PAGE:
NSLI-Y program helps students begin international journeys

1 year ago

The reasons a student might choose to participate in the National Security Language Initiative for Youth program are varied. For two ASMSA students selected for the program this summer, the differences couldn’t be more pronounced.

Kennedy Neely (’17) wants to possibly work for the U.S. Department of State one day. Joanne Lee (’18) wishes to learn more about her family’s culture and history. Through the NSLI-Y program, they will have the opportunity to start their journeys.

NSLI-Y is sponsored by the U.S. Department of State. It provides merit-based scholarships for eligible high school students and recent high school graduates to learn less commonly taught languages through overseas immersion programs.

Neely will travel to Jordan for six weeks to begin learning Arabic. She’ll live with a family in the capital Amman and attend the Qasid Arabic Institute. She said a trip to Japan last summer during which she lived with a host family will make it easier to adapt for this trip.

“It makes it more exciting and less nerve wracking,” Neeley said. “Even though there is a language barrier, I’m capable of being on my own away from home.”

NSLI-Y allows applicants to choose from seven languages, including Mandarin Chinese and Russian among others. Neely said Arabic was her first choice but she would have been happy with any of the choices.

The program promises a good foundation in whichever language the student in which the student is immersed. “They say the level will be the same as a beginning course in college,” Neely said.

She’s planning to take advantage of the head start by minoring in Arabic at the University of Central Arkansas, where she will continue her college studies in the fall. She will pair that with a major in either political science or international studies. Neely then plans to follow that up with a law degree that will lead to a career in diplomacy.

Lee will spend seven weeks in Seoul, South Korea, where she will attend classes at the Ewha Womans University. For Lee it’s a homecoming of sorts. Her father’s family is from the Seoul area. Her mother’s family is closer to the rural southern section of Korea. Her parents emigrated from South Korea to the United States when they were young. Lee’s grandparents stayed in Korea.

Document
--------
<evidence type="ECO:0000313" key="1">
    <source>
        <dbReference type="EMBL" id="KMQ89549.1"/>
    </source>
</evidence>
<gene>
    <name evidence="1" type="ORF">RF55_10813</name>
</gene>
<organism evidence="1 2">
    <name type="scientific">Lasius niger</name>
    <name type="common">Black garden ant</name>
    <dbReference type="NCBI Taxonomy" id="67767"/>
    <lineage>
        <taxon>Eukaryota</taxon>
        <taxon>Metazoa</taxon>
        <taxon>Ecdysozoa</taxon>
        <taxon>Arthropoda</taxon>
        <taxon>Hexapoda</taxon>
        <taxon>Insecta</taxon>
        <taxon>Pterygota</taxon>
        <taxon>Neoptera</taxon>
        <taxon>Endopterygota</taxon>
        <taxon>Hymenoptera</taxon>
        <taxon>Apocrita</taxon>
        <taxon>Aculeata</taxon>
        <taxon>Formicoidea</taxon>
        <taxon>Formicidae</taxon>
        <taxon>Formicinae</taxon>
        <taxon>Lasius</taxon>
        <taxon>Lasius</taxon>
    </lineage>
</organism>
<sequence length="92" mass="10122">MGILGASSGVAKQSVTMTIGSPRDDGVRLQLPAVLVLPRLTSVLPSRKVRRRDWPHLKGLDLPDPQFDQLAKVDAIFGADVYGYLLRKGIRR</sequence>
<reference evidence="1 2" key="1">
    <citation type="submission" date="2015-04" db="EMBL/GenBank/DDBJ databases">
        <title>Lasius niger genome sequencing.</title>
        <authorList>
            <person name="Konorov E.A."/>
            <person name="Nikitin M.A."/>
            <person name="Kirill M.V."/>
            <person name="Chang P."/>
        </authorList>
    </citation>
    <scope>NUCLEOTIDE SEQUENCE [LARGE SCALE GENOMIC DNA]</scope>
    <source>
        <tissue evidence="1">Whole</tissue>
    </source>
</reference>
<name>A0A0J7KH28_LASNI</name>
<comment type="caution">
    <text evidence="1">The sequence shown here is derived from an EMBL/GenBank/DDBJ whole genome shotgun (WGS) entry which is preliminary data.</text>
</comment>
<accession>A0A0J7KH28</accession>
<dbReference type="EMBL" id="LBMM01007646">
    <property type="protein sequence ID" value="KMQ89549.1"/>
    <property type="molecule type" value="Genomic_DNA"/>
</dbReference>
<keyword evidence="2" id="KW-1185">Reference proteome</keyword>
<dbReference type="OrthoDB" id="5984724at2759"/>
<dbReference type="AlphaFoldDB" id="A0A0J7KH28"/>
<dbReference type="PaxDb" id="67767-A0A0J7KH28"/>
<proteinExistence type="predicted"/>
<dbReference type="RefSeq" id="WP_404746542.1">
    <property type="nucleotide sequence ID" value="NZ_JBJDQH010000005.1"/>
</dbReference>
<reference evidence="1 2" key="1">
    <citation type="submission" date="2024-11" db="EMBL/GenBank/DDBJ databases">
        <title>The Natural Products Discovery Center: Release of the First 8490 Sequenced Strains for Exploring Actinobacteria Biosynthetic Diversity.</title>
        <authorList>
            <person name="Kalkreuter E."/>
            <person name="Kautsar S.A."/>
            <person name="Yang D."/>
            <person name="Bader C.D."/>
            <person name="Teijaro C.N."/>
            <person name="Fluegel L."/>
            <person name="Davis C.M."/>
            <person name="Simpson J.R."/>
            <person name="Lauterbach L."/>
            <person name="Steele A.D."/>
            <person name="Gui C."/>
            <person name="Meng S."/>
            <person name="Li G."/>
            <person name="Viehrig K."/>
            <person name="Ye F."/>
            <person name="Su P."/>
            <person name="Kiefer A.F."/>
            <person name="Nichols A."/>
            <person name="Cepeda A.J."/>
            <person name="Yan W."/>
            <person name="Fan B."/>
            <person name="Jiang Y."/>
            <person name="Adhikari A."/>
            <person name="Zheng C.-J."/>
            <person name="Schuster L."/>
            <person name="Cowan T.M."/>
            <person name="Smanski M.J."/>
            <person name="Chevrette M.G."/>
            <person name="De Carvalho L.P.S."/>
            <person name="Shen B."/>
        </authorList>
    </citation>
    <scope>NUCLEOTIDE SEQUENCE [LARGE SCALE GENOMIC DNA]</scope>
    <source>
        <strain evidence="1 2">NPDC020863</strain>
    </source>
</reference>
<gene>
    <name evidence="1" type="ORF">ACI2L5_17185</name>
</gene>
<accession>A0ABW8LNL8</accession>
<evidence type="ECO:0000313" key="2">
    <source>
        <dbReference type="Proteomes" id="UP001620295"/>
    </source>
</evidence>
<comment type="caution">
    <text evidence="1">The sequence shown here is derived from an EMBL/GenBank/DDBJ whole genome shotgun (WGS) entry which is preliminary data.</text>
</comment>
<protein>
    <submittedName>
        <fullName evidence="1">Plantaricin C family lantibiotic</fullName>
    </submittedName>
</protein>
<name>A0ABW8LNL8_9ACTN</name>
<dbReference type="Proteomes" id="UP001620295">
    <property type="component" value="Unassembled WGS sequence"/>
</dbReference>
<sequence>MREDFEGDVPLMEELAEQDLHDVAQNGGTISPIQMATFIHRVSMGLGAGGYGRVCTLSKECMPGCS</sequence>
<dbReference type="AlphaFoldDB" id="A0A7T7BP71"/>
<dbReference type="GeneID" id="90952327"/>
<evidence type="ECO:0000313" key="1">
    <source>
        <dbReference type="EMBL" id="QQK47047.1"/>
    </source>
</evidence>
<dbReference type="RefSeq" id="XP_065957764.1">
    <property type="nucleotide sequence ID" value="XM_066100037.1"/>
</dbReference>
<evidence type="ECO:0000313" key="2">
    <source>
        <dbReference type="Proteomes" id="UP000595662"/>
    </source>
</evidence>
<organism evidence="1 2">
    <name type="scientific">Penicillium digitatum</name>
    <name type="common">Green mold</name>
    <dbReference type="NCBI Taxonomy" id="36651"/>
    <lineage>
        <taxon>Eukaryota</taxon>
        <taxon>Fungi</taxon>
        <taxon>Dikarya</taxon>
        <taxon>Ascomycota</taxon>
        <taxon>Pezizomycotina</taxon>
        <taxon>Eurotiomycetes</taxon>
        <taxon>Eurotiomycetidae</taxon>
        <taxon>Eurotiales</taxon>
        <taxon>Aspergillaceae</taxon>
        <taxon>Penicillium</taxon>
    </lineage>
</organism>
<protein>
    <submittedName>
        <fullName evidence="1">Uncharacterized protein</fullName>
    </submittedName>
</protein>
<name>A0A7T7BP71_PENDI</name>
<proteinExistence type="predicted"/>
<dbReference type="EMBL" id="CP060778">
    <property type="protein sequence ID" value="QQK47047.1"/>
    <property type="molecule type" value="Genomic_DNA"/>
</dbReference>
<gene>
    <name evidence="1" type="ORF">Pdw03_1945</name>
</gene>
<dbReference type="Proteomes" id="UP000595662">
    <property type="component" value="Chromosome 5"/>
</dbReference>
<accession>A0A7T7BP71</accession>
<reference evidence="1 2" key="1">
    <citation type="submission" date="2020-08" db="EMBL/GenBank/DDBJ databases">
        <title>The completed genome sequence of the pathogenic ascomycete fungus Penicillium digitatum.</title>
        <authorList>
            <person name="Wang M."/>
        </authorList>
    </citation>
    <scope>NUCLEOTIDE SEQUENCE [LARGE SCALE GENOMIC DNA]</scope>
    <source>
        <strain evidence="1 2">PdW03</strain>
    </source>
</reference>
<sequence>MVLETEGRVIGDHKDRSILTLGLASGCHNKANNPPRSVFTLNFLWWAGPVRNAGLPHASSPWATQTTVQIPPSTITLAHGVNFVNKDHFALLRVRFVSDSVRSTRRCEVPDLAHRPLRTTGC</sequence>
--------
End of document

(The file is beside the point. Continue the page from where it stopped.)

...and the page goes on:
“I’m hoping to learn more about Korean culture,” Lee said. “I’ve heard about tradition and holidays from parents and friends, but I’ve not been able to experience them. When I try to speak to my grandparents, who only know Korean, it’s kind of hard. I just kind of nod my way through. I’m excited to get back to my roots.”

Lee has never been able to visit family in South Korea before, she said. While she is a bit nervous about the thought of being in a large foreign city, she is more excited. Her parents have been giving her advice since they found out she would be visiting the country this summer. Their best advice?

“Be careful of all the food, especially since there is a lot of street food. And there is air pollution so I shouldn’t be too shocked when I walk out of the airport and see that,” she said.

Her grandparents were excited to learn about her trip to their native country as well. Her father’s parents were set to visit the United States before she leaves for her trip as well. She expects them to provide helpful advice as well.

Both Neely and Lee said they were surprised when they were actually chosen to participate in the program and received their first choice of language.

Neely said she was on her way home from ASMSA for a weekend. She was in the middle of a conversation with her mother in the car when she saw the email come through.

“My stomach kind of dropped when I saw it,” she said. “There was no congratulations. I had to open the PDF to see the opening line that let me know I had been selected. I grabbed my mom. We had a happy car ride home after that.”

Lee said she was sitting on her bed in her room in the Student Center when she received her notification. She started to have her suitemate open the email for her.

“I was so scared to open it. I went into the closet and opened it and started screaming,” she said.


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